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genuine tea. In such cases the amount of lignin or woody matter and gum will be found to be much in excess while, unless catechu, or some other astringent, has been added, there will be a deficiency of tannin.
For the detection of foreign leaves it is in the first place necessary to be fully acquainted with the form, arrangement of the veins, and delicate serration of the tea leaf itself, and also with the appearance of the leaves likely to be used as adulteranta. In such an examination it is usual to immerse the leaves in warm water until they open out, and then carefully to scrutinise each leaf separately.
The addition of facing or colouring matter may be ascertained by submitting a few of the leaves to a current of cold water, and collecting and examining the sediment; but so long as duty is allowed to be paid on tea artificially coloured or otherwise adulterated, it would be a waste of space to enter into a detailed description of the method of detecting each spurious ingredient. The only useful service which surveying officers can render as regards the adulteration practised in this country, is to endeavour to detect manufactories of factitious leaves, &c.
Cocoa is prepared from the seeds of a plant called the Theobroma Cacao, which is cultivated chiefly in Central and South America. In the latter place, it is found in a wild state in great abundance. This plant, which somewhat resembles the cherry tree, grows to the height of from 20 to 30 feet, and bears its flowers and fruit on the stem and principal branches. The seeds are enclosed in an oval. shaped pod, some 6 or 7 inches in length and 3 or 4 in breadth, having a smooth appearance, and varying in colour from a bright yellow, to a dark red. Each pod contains, in general, from 20 to 40 seeds or beans, arranged in from 3 to 5 rows, and separated from one another by a soft pulpy membrane.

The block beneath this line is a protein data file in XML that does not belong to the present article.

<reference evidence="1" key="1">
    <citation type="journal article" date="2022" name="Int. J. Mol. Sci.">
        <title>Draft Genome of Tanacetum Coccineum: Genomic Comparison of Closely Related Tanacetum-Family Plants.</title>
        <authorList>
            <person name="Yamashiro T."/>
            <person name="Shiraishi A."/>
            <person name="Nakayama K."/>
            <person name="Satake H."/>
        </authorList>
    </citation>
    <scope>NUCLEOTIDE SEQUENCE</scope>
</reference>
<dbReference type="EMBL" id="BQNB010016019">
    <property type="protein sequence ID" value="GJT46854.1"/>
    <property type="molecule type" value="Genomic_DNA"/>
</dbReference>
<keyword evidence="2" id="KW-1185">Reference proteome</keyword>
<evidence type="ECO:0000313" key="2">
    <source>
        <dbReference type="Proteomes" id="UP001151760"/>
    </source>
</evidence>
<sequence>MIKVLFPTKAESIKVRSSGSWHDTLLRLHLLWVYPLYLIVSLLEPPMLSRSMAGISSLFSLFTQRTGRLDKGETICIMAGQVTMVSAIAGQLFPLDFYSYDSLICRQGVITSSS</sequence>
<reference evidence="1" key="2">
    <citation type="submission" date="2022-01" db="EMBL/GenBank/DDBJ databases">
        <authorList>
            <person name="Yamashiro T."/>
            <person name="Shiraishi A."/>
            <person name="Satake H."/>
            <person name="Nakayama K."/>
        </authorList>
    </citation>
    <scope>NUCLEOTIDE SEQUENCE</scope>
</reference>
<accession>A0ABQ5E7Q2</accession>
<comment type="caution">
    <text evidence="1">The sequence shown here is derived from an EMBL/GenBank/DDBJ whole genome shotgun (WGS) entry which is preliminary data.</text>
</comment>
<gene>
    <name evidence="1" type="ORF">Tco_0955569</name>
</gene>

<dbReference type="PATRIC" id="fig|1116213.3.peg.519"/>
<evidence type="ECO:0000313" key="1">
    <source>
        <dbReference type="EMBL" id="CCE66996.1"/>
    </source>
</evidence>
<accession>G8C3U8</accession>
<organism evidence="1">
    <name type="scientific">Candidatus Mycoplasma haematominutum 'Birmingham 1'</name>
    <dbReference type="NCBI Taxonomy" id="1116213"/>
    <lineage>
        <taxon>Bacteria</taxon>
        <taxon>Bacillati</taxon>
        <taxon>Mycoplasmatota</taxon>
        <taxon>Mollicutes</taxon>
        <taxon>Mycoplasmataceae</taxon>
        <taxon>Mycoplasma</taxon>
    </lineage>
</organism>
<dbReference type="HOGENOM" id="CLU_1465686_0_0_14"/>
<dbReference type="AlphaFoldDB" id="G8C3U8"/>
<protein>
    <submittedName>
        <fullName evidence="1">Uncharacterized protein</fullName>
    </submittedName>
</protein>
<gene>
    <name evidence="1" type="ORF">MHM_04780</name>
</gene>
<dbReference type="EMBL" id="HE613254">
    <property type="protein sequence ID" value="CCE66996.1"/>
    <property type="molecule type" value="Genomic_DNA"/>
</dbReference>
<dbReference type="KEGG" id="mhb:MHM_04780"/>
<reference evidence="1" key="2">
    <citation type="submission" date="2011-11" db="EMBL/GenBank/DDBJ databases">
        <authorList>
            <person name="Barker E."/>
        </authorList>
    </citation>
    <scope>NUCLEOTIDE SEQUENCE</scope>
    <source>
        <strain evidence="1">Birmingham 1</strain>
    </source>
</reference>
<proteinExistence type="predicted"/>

The plant flowers in the months of May, June, July, and August, and its fruit ripens about the end of December. The pods are then plucked, and left on the ground in heaps for a day or two, after which they are cut open, and the sceds taken out, and carried in baskets to the mill. Here they undergo a process termed sweating, for the purpose not only of removing the pulp which covers the seed, but also of developing to a certain extent the active principle upon which the quality of the cocoa depends. The seeds are placed in a large box, which is closed in such a manner, as to exclude as much as possible atmospheric influence ; a kind of fermentation then takes place, and as upon this, the value of the cocoa chiefly depends, much care is required in its management. At the end of from 30 to 40 hours, according to the season and state of the weather, the seeds are taken out and exposed on trays, to the sun to dry; it is by this exposure that they become of a brown colour, from the oxygen of the air acting on the acid of the seeds. Whilst drying, they are constantly turned and shifted in order to expel all the moisture they contain. Lastly, as soon as the seeds rattle in the husk or shell, they are packed in barrels, and are ready for sale.
Before the cocoa is fit for use it must be roasted. The roasting is effected in a manner similar to that of coffee, a metal cylinder containing the seeds, being made to revolve over or before a slow fire. During this process the nuts become brittle, the husks are to a certain extent freed from the nibs, and a peculiar oil, in minute quantity, is developed to which is due the pleasant aroma of the cocoa. When taken from the cylinder, they are—when perfectly cold-passed through a mill in order to break the husks, after which the nibs are separated by sifting or winnowing. These nibs constituto what is sold under the name of Pure Cocoa Nibs.